- No comments

Not everything that dies should be buried in the Pet Sematary

What an apt way to resurrect this blog. Here’s an entry on the film about dead beings (should have been just pets but hey, humans are not good at following misspelled sign boards) being brought to life after being buried underneath the mysterious, perpetually foggy burial grounds in the middle of the scary woods.

“They don’t come back the same,” said one of the blurbs in the trailer of the second film adaptation of this Stephen King novel. Of course they don’t. Several TV series and films have already taught us that bringing the dead back to life always leads to disastrous and regretful results (See Black Mirror and the 1987 Filipino Seiko classic, Huwag Mong Buhayin ang Bangkay starring Jestoni Alarcon). Come to think of it, as far as I can recall, even the Bible did not tell the full story of Lazarus’ post-resurrection life, which I think would have been a very interesting spin-off in the New Testament cinematic universe.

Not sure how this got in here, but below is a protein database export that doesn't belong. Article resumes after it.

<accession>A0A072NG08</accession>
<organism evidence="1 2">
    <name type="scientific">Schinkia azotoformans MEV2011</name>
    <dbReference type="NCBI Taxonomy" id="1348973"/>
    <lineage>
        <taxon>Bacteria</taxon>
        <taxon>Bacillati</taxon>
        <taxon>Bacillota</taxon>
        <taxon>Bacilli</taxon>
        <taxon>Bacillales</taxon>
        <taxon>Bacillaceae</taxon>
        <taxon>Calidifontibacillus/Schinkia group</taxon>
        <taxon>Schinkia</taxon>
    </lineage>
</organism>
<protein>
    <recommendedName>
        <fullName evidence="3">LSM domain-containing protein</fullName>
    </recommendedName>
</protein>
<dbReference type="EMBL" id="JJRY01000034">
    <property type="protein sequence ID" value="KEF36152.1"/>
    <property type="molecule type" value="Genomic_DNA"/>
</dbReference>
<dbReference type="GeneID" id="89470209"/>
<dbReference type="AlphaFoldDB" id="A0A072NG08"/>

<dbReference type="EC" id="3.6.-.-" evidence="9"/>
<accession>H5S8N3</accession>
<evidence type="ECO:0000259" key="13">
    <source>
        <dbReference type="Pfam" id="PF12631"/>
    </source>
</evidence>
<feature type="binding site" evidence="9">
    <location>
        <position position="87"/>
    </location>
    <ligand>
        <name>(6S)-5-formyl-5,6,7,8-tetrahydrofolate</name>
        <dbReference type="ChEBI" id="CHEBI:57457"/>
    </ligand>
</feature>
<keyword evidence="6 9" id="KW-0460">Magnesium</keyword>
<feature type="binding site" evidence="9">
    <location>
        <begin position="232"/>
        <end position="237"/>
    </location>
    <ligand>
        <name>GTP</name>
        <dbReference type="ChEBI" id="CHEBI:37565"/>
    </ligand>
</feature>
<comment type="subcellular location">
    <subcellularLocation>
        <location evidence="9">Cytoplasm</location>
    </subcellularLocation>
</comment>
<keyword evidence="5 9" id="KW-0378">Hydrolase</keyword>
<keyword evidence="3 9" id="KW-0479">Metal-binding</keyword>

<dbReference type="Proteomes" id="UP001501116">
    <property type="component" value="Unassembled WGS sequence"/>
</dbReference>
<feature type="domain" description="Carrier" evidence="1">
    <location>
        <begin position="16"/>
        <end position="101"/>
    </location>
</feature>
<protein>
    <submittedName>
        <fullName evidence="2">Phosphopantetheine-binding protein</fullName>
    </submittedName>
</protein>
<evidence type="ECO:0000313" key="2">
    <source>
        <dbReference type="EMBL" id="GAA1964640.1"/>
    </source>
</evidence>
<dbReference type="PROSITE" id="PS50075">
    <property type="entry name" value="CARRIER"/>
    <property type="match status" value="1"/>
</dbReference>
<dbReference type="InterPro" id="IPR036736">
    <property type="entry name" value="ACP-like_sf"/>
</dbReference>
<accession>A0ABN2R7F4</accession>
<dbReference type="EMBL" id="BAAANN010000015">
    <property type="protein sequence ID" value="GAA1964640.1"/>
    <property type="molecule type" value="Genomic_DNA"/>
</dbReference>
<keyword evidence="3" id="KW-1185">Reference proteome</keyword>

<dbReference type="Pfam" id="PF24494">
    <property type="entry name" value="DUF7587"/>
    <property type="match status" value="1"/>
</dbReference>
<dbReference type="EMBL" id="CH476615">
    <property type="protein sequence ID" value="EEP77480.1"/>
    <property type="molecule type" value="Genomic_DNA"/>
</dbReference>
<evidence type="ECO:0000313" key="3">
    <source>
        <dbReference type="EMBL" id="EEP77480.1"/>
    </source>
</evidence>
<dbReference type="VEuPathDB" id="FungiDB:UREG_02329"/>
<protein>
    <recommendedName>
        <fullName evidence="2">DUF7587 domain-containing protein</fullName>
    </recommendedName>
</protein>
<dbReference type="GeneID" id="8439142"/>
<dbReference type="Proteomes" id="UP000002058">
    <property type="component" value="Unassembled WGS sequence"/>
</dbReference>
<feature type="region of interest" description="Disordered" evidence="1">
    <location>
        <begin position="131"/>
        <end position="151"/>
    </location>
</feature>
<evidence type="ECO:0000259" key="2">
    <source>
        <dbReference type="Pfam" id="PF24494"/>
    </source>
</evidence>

Back to Pet Sematary – the movie is legit scary. Zombie movies don’t really scare me but Pet Sematary is a combination of crazy zombies + afterlife spookiness + demon child genre. Add in a bit of slasher gore and existential guilt and you have a perfect mixture of dread amplified by a good amount of the trusty jump scares.

Aside from being a horror movie that’s so fun to watch, Pet Sematary also lets viewers face the natural yet so uncomfortable topic of death. In the movie, there’s a scene where the couple argues over the better way to explain death to a child – do they go the comforting sanitized route or should kids be exposed to cold and blunt realities of science early on.

The movie also shows how humans cope with death and how’d they do everything to reverse what they previously acknowledged as part of life’s natural course – when they let grief and emotions take over. This I think is the best lesson of the movie. Emotions make us do crazy and often selfish things. Cause when it comes to dead things – like your dreams and aspirations or your relationships – it’s better to go DNR (Do not resuscitate) on it than be killed trying to bring back what’s so so gone. As the resident creepy old neighbor Jud in the movie said, “Sometimes, dead is better.”

But not this blog. It’s alive again. Haha.